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Losing in the NCAA Tournament: A Little Perspective

Even Rocky is bummed. (Photo by Kevin C. Cox/Getty Images)
Even Rocky is bummed. (Photo by Kevin C. Cox/Getty Images)
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As Gary noted earlier, the NCAA Tournament really is the tease of all teases. Sixty-four Sixty-eight teams enter, 67 teams lose. Sixty-four teams don't even make it to the Final Four! Can you believe it?

In football, you know very quickly if you have a chance at a title, sometimes as early as spring football. But the NCAAs are popular because just getting in gives so much fleeting hope to so many fans nationwide. I found that out at a crushingly young age, and USF's painful loss to Ohio reminded me of that far-gone time.

My first sports fan experience came as a nine-year-old in Rhode Island. (Like most USFers, I'm a transplant). Rhode Island doesn't have much as far as sports go: University of Rhode Island basketball, Providence College basketball, and, um, the Tennis Hall of Fame!

I didn't know much about sports, but I had an aunt who was a freshman at URI, so I followed URI basketball, which wasn't hard because seemingly everyone in Rhode Island followed the team.

So when URI made the tournament in 1988, the whole state was thrilled. So thrilled in fact that they wheeled a TV on a six-foot TV cart into my elementary school's cafeteria during lunch so the fourth, fifth and sixth grade and all the staff could watch #11 seed URI play #6 seed Missouri in the first round. As is their tradition, Missouri folded, and URI advanced to play Syracuse in the second round.

No one thought URI had a chance, seeing as Syracuse had future NBA starters Derrick Coleman, Rony Seikaly and Sherman Douglas. Syracuse had just won the Big East conference tournament. But somehow URI pulled through and won.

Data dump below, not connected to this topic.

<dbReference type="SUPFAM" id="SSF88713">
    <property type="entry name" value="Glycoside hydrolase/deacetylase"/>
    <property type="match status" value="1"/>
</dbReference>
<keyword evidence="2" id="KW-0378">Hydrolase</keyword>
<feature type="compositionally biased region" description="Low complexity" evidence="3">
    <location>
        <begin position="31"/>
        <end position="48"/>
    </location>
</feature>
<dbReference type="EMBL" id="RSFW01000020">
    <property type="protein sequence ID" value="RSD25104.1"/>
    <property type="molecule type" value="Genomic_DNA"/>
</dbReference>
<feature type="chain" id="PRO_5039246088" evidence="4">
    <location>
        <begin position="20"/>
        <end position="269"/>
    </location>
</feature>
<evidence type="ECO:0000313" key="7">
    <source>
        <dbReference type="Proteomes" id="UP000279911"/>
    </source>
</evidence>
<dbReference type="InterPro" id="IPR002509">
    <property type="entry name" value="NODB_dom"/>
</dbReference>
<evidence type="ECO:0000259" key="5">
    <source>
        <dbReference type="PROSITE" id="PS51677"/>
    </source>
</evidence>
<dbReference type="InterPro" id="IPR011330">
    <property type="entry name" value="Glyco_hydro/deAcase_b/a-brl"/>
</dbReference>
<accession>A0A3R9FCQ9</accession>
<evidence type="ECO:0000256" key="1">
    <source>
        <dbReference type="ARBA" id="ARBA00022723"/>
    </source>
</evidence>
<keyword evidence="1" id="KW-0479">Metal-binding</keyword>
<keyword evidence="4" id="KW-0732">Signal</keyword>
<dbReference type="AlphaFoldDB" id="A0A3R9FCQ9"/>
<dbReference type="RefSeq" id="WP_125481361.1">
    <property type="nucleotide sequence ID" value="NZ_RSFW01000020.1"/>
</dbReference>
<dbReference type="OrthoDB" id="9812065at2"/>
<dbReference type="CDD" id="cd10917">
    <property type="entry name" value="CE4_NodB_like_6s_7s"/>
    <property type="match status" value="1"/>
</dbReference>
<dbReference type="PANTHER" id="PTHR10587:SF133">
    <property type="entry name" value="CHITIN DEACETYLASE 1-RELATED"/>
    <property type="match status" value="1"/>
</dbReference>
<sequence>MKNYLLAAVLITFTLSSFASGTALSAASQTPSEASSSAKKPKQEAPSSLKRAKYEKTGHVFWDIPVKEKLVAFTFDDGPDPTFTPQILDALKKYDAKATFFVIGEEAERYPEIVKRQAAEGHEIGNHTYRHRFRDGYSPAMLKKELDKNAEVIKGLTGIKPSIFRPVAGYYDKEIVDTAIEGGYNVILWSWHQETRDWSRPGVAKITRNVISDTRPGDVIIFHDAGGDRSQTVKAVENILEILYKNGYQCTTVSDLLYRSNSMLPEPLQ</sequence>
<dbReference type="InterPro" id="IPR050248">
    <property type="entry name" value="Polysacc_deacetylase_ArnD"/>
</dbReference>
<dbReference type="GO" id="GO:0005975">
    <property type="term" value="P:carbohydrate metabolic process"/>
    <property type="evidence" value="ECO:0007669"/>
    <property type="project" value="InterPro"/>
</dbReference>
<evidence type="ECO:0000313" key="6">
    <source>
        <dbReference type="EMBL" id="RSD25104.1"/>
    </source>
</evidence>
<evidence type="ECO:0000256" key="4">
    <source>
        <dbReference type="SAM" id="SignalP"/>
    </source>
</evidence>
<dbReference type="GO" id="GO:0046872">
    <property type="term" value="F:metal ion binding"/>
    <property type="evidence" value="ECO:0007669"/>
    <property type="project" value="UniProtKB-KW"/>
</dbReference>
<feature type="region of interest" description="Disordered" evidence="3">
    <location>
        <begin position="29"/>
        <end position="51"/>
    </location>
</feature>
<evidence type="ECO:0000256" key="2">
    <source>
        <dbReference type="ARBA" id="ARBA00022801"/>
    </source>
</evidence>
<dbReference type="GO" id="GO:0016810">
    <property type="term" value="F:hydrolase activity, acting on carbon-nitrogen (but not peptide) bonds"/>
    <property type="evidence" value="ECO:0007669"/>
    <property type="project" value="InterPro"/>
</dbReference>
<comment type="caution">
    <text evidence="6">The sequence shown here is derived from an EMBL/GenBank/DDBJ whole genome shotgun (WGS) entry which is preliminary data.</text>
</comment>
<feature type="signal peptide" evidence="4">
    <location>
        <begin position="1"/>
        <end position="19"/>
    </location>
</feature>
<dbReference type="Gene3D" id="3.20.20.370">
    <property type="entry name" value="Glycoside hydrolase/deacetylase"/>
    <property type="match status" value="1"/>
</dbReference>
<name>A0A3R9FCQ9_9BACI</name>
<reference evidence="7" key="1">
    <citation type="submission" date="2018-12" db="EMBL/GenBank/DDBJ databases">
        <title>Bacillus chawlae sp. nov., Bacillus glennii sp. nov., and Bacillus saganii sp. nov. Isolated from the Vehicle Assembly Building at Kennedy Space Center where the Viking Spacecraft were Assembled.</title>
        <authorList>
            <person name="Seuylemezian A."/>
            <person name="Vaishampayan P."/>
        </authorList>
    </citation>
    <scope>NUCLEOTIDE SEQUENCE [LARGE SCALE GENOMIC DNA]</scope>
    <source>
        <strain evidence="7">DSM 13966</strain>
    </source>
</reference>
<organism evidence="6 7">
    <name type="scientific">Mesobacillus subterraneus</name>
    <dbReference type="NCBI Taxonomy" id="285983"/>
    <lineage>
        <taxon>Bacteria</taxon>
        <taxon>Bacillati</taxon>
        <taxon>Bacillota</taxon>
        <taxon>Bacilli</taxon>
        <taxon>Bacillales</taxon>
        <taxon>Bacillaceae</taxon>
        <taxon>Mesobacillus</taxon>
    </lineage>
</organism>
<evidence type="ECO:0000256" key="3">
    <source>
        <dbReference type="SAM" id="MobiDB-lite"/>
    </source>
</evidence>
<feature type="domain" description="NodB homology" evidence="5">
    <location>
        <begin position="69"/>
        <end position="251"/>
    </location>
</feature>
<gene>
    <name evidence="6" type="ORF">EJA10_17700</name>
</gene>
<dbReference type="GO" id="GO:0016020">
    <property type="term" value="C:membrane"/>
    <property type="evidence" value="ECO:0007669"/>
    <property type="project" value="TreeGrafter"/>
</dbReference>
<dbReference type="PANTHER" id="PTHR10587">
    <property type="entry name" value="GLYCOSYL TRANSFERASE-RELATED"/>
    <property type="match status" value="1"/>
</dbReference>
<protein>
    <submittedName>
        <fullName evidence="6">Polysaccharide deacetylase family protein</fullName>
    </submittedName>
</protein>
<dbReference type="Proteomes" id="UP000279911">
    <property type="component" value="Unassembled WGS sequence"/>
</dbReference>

The buzz in Rhode Island the next week was electric. You thought, Well, there's no way we are losing the next game. We just beat the best team in the best conference.

In the next game we played #2 seed Duke. URI was a huge underdog again. (And if we could get by Duke, the other game in our bracket was won by #1 seed Temple, a team URI twice played well during the season. We weren't afraid of them.) It was Mike Krzyzewski's second Final Four team. This was in the pre-"everyone hates Duke" days, but Rhode Islanders found very quickly how easy and wonderful it is to hate the Blue Devils. My hatred of Duke is life-long and firmly rooted.

The Duke game was back and forth. The lead must have changed hands a dozen times. Every fan's thoughts progressed from "Hey, we might win this," to "We can win this!," to, almost absurdly "WE ARE GOING TO WIN THIS!!!" Before every crash comes a delicious high.

But another future-NBAer, Danny Ferry hit a game-winning shot in the final minute and URI lost 73-72. And just like that, it was over. Just like with USF on Sunday.

You go through a long season, and there are so many ups and downs. But every season has ups and downs. The NCAA tournament doesn't. For so long, there are only ups. There's the up of getting into the Dance. There's the up of the first win, then the up of the second win. At least one of those wins is usually an upset, so after that, you feel in-freaking-vincible, because the team is playing SO well. Nothing, absolutely nothing, is going wrong. In the mind of every USF basketball fan was "USF plays amazing defense, no one can score on us."

Then you get an upset in the bracket, face a #13 seed, and start really thinking you can go far. We lead at halftime, and things are going easy. Our defense is impenetrable. Then North Carolina's starting point guard breaks his wrist, and they seem like less of an obstacle. There's no way their backup PG can handle Anthony Collins. None.

Except, we don't get that far, and around the corner, out of the locker room, comes an Ohio team that shoots lights out in the second half. The refs give a couple questionable calls the other way. USF could play defense as well as the '85 Chicago Bears and it wouldn't matter. And it doesn't matter who's in the next game either.

The future for you as a fan will change forever. It's always been fun watching the tourney as a neutral, with no rooting interest. And, because you are sports fans, you'll watch the rest of the tourney, but during each game, you'll think of what might have been. You'll even think about it next year and every year after. And since I still hate Duke because of that loss 24 years ago, USF fans, you don't know it now, but prepare for a life-long, irrational hatred of the Ohio Bobcats.

They won the one you were supposed to win.